Today–11August–marks the first day that New Zealand general retailers cannot sell a wide range of vape flavours. One industry leader says the move will sadly result in more cigarette sales–hampering Smokefree Aotearoa but boosting the government’s rapidly diminishing tobacco tax take.
General retailers include service stations, supermarkets and convenance stores. As part of the vaping legislation Parliament passed last year, general retailers are now only permitted to sell three vape flavours: Menthol, mint, and tobacco.
“It’s crazy that Kiwis desperate to quit cigarettes can walk into a service station and buy any cigarette brand under the sun. They can’t, however, access the most popular vapes flavours. It makes no sense when vaping has been proven to be 95% less harmful than smoking,” says Jonathan Devery, co-owner of the largest Kiwi-owned vape companies, Alt New Zealand and VAPO.
He says the regulatory change will make it less likely for Kiwi smokers to make the safer switch, opting for the more readily available cigarettes instead.
Both ex-smokers, Mr Devery and fellow business partner Ben Pryor believe the Government needs to monitor this new restriction like a hawk to ensure it’s not hampering its Smokefree Aotearoa reboot.
“The latest service station industry data shows that tobacco sales–both in terms of volume and value – have been falling like a stone. It’s only because safer nicotine alternatives like ours have been on a rapid ascent. After achieving record low smoking rates, a return to cigarette smoking would be an absolute disaster,” says Mr Devery.
Leading the charge against smoking and Big Tobacco, the independent New Zealand vape business has catapulted in the past two years to becoming one of the largest suppliers – of all products supplied – to the country’s service stations.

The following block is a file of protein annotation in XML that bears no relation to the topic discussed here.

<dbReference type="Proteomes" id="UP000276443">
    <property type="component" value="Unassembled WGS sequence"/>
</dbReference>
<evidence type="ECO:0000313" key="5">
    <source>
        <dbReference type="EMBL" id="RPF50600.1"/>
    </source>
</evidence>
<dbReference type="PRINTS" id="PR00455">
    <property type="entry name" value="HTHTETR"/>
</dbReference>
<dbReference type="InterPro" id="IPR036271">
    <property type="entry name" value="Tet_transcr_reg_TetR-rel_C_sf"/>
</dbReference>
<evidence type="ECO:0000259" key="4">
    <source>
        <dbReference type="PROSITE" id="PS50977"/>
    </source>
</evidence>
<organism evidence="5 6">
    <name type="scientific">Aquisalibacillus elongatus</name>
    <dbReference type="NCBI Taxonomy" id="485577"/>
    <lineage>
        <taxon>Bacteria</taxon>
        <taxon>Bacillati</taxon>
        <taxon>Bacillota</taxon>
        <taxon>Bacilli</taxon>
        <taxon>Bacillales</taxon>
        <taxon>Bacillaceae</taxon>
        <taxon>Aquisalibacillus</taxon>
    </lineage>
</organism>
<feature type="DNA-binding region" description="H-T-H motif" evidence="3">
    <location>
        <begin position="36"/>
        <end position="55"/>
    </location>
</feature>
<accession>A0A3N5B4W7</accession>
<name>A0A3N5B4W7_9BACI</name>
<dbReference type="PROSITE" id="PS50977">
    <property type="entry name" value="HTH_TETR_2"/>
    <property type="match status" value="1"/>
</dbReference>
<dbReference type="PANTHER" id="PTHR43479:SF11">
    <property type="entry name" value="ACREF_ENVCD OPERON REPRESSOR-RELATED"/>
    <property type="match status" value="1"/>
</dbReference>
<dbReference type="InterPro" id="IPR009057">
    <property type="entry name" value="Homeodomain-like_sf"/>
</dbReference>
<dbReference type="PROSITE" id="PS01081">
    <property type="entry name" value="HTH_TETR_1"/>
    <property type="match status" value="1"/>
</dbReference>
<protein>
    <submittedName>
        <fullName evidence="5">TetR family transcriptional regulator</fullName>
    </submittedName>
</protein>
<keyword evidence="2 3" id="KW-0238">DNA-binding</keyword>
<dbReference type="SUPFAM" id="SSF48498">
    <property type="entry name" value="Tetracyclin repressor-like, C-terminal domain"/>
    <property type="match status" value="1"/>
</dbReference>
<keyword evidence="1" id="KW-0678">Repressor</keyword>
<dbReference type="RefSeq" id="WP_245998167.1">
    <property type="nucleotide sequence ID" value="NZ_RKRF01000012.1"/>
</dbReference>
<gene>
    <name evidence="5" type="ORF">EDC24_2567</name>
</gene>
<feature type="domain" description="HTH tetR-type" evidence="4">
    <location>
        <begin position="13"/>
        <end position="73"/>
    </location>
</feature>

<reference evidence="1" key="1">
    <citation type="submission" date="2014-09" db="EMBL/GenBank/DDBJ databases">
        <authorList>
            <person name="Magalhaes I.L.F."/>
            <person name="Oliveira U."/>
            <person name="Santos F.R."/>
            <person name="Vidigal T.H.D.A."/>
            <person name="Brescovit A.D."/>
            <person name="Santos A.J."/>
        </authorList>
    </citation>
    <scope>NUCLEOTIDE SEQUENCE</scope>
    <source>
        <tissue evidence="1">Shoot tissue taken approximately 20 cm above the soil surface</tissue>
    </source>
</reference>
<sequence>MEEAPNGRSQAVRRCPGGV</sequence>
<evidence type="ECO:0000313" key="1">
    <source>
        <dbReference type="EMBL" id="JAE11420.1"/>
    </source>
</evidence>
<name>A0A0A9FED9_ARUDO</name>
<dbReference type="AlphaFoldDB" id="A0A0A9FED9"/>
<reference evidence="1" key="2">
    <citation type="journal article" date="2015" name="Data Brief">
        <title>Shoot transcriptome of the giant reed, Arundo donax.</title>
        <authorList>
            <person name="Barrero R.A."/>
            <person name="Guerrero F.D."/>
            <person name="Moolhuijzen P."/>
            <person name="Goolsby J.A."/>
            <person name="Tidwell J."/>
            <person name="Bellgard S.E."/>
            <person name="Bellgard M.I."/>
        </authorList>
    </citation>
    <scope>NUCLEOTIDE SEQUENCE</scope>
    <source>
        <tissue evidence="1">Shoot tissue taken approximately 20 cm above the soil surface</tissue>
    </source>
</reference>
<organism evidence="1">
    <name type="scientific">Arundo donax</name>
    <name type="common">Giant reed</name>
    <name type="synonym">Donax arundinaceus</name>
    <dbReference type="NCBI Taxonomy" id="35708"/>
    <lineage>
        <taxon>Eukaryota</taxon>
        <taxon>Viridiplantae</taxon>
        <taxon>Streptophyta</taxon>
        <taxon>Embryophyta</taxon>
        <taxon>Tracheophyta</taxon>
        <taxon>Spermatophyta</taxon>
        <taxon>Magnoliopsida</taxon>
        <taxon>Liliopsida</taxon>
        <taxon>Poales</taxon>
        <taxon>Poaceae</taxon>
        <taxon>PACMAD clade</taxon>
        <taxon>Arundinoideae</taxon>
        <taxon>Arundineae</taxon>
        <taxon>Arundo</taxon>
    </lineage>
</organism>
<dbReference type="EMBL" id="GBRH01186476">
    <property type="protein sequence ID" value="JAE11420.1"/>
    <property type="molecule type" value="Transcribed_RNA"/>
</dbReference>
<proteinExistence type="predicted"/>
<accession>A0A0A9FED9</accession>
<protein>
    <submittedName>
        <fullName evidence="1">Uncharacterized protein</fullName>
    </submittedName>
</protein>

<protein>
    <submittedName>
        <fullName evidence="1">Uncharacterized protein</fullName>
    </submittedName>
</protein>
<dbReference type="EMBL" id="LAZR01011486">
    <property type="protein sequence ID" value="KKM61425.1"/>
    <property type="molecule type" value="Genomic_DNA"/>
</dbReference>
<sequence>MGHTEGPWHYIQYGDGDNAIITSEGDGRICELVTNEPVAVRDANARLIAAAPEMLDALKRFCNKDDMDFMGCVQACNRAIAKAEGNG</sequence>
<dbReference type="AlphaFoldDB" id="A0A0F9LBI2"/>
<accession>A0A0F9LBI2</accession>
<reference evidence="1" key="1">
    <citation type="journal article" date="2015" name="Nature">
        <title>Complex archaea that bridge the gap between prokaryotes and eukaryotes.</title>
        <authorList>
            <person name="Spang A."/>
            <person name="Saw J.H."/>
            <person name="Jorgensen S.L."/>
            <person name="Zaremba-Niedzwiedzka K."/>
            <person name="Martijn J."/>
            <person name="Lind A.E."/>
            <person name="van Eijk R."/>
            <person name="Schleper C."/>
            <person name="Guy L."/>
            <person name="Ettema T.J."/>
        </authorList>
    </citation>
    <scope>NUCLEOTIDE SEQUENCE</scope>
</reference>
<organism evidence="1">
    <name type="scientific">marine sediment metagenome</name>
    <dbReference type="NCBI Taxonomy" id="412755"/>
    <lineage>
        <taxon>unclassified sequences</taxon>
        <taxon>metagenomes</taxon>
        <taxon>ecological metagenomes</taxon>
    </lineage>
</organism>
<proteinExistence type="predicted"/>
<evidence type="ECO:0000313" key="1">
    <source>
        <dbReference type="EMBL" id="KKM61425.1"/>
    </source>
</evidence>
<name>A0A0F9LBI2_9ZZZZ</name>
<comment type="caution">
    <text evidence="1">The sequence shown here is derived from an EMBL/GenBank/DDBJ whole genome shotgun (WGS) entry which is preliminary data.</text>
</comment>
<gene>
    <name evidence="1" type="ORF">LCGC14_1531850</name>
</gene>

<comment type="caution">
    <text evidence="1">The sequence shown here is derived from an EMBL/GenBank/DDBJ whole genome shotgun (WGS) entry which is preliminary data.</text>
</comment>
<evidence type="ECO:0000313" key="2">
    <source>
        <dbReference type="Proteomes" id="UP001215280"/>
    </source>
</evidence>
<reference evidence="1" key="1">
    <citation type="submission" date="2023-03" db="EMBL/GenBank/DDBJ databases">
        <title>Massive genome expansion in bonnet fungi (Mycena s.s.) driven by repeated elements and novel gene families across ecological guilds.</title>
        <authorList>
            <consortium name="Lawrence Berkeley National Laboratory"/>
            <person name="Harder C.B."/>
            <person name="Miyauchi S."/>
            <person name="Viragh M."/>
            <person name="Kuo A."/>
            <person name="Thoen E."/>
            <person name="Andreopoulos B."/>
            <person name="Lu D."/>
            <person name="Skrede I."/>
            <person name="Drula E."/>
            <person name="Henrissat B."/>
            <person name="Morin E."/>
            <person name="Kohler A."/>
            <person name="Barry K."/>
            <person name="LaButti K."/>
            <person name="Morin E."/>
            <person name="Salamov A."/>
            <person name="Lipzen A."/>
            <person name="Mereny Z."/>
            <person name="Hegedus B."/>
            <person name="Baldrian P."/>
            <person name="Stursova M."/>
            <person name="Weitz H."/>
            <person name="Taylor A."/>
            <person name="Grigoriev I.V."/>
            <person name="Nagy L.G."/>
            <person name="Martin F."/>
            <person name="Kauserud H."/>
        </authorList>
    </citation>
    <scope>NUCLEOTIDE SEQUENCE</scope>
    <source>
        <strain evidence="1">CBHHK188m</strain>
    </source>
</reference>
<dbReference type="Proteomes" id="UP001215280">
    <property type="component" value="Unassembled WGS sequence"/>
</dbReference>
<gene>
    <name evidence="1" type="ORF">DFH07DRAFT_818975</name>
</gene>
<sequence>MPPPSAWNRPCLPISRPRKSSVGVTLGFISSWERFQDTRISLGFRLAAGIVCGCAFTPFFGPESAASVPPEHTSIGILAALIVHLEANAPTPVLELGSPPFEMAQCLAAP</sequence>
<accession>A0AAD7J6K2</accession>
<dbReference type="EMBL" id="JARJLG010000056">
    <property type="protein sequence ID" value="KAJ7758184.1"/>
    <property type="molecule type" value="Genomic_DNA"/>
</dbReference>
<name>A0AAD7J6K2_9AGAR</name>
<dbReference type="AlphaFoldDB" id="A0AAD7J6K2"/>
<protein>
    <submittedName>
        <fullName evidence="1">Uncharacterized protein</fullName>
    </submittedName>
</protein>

“Tobacco tax takings have been completely walloped by vaping, as Budget 2021 showed. It’s then a very interesting time to eliminate 70% of vaping products from the same general retail outlets that have traditionally been a cash cow for tobacco revenue,” says Mr Devery.
The entrepreneurs believe it’s well overdue for the Government to get tougher on Big Tobacco via its soon to be released smokefree action plan. As it stands, less harmful vaping remains more heavily regulated.
Unlike cigarette retailers, specialist vape stores have to be registered, enabling them to sell a wide range of flavours. With fewer dedicated vape stores in the likes of rural areas, Alt and VAPO’s owners believe many Kiwis trying to reduce or quit their cigarette habit will only find it harder.
“Adults love flavours. They are key to successfully quitting cigarettes! Banning the most popular vape flavours like dessert and fruit variations in New Zealand’s highest traffic retail outlets, but leaving cigarette availability alone, makes no sense. Unless the Government is after a tobacco tax boost, it now needs to hit access to tobacco, and hard!”
“We eagerly await the Associate Health Minister Dr Ayesha Verrall’s finalised Smokefree Aotearoa 2025 Action Plan. If New Zealand is to ever achieve smokefree, the balance must be tilted in favour of safer nicotine alternatives,” says Jonathan Devery.